I liked the way the EcoRox felt in my hand: solid as a rock. The controls all worked well -- firmly, while not requiring much force. Grace claims a 30’ range of Bluetooth connectivity; I got only about 21’, but that was plenty for my purposes, and normal range for a wireless device in my house. One curiosity -- despite its rubberized bottom, the little EcoRox hopped about when fed dominating bass lines. Fortunately, it hopped backward, and so didn’t fall off the table. The solution was to set it on a cloth. Since the passive radiator fires up, not down, this didn’t affect the sound, as it would have with many other Bluetooth speakers.
The EcoRox took some time to break in: 10 or 11 hours of play. And don’t connect the carabiner clip unless you’re going to use it. It picked up vibrations from the speaker, adding some unwelcome zing of its own.
The EcoRox played quite loudly. I took it in the shower with me several times -- my shower head mixes oxygen with the water and can be quite noisy, but I hardly missed a note of Paul Paray and the Detroit Symphony’s performance of Debussy’s La Mer (16-bit/44.1kHz ALAC, Mercury Living Presence). I imagine that the EcoRox will play loudly enough for most situations. I found it to have a clean sound, and particularly good in the midrange -- it excelled at reproducing voices. The highs were pretty sweet, with lots of presence, but never pierced my ears. The bass was about the same as with all of these tiny Bluetooth speakers: good midbass but no low bass -- the bottom octave was missing. But what do you expect? It’s amazing that so small a speaker can put out any bass at all, and the EcoRox reproduced the mid- and upper bass with ease. Overall, the EcoRox was quite listenable with just about any kind of music.
I tried the last movement of Gershwin’s Piano Concerto, with pianist Earl Wild and Arthur Fiedler leading the Boston Pops (16/44.1 ALAC, RCA Living Stereo). The work opens with rhythmic, percussive piano figurations punctuated by drums, cymbals, and bell. It was all clean as a whistle. The lusher sounds of the last movement of Rachmaninoff’s Piano Concerto No.2 -- with Wild again, this time accompanied by Jascha Horenstein and the Royal Philharmonic (16/44.1 ALAC, Chesky) -- sounded just fine. The little EcoRox even caught the air around the strings that’s audible on the LP and CD.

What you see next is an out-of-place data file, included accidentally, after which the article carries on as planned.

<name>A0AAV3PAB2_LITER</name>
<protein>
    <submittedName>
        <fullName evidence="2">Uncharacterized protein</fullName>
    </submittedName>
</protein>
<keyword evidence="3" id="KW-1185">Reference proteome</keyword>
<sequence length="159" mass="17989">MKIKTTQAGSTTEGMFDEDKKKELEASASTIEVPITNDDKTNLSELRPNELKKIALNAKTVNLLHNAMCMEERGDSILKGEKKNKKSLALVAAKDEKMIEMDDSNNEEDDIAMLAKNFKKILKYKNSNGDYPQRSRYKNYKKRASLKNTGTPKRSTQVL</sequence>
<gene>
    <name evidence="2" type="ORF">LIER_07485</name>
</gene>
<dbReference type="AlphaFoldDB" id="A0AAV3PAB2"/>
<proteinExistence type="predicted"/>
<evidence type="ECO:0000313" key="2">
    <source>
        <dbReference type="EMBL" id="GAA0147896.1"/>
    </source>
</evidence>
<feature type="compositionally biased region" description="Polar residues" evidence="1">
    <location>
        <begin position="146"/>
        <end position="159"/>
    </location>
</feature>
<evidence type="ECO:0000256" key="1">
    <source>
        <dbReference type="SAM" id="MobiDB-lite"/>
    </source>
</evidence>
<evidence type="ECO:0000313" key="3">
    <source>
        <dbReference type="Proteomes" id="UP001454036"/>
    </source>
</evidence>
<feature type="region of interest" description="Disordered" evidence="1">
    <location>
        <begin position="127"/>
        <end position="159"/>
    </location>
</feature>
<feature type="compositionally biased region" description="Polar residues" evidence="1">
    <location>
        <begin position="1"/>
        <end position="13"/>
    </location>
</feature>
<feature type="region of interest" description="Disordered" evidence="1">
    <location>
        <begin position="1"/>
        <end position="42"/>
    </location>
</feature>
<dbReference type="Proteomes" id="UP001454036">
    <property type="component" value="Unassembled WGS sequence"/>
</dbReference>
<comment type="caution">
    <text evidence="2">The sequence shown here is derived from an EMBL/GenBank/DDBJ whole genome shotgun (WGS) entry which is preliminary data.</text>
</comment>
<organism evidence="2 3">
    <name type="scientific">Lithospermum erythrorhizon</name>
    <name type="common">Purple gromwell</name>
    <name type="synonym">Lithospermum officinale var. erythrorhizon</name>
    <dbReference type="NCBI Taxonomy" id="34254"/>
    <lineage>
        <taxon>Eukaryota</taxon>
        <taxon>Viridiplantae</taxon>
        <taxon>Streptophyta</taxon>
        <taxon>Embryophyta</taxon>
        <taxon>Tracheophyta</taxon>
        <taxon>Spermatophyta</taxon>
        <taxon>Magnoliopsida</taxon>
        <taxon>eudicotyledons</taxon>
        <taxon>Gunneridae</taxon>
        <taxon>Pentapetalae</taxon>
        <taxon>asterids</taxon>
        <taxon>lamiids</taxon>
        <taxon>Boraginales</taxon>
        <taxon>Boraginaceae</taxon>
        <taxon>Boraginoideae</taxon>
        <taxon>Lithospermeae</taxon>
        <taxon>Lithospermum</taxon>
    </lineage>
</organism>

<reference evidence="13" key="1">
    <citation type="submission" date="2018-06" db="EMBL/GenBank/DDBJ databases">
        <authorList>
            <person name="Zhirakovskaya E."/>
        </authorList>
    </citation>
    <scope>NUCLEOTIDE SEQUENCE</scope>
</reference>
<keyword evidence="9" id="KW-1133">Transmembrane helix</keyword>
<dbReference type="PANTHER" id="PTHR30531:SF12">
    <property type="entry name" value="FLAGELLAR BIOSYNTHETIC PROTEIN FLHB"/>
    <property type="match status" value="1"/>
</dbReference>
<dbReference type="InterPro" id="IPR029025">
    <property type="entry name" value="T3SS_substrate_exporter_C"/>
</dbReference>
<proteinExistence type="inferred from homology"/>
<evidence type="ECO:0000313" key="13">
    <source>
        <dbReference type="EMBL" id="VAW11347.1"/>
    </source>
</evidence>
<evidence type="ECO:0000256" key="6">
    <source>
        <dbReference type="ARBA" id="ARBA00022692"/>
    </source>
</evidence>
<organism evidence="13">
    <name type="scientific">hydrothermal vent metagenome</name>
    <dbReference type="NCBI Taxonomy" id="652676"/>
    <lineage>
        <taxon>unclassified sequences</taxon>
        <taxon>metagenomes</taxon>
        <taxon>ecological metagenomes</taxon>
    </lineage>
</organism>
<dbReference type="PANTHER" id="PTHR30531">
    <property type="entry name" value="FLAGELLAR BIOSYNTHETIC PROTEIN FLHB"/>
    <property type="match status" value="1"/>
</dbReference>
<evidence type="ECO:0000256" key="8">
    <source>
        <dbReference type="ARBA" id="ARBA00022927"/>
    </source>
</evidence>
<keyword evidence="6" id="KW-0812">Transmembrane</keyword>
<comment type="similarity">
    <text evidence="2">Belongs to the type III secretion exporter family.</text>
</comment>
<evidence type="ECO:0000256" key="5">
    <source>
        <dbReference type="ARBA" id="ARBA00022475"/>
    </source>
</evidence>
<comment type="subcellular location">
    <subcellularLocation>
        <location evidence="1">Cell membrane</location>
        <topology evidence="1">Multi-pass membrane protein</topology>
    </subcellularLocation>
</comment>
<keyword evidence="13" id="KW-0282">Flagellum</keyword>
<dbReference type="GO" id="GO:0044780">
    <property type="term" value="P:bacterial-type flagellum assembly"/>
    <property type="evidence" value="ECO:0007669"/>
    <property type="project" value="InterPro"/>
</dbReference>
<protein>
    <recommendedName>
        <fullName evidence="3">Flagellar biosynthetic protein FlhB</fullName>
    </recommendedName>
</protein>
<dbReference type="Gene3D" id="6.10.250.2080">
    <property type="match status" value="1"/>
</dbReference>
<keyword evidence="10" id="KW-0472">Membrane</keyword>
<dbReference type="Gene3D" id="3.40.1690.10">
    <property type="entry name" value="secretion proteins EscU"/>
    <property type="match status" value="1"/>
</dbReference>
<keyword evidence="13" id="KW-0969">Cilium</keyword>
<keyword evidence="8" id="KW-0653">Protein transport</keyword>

The title song of Jason Aldean’s Wide Open (16/44.1 ALAC, Broken Bow) begins with crisp cymbals and drums, which sounded scintillating through the EcoRox; Aldean’s voice was instantly recognizable and sounded completely natural, and I quite enjoyed this recording. Paul Simon’s voice in “Old,” from his You’re the One, was also naturally reproduced (16/44.1 ALAC, Warner Bros.). In short, there was nothing I played on the EcoRox that didn’t sound made for it.
Grace Digital’s EcoxGear EcoRox is a fine little Bluetooth speaker whose amazingly full sound belies its size -- in fact, for only 4¢ more, it sounds slightly better than Outdoor Tech’s Turtle Shell 2.0. I also felt more comfortable with its more traditional form factor. Also, the Turtle Shell is merely water resistant. That will suffice for most normal pursuits, but if you want a Bluetooth speaker that’s waterproof, your choice is a simple one: Go with the EcoRox. The EcoRox can be found at a substantial discount online, though at the moment it seems to be sold out at many venues. If you have smooth, hard table surfaces, you might prefer the Outdoor Tech -- the EcoRox hops when fed a strong, pulsing bass line, whereas the Turtle Shell’s suction-cup feet hold it solidly in place.
Bottom line: With the Grace EcoRox, you can take your summer sounds just about anywhere you go, and they’ll still sound good.
. . . Rad Bennett
- Apple iPod Touch (third generation)
Grace Digital EcoxGear EcoRox Waterproof Bluetooth Speaker
Price: $129.99 USD.
Warranty: One year, limited.
Grace Digital Inc.
10531 4S Commons Drive, Suite 430
San Diego, CA 92127
Phone: (866) 446-0961
Fax: (858) 408-3336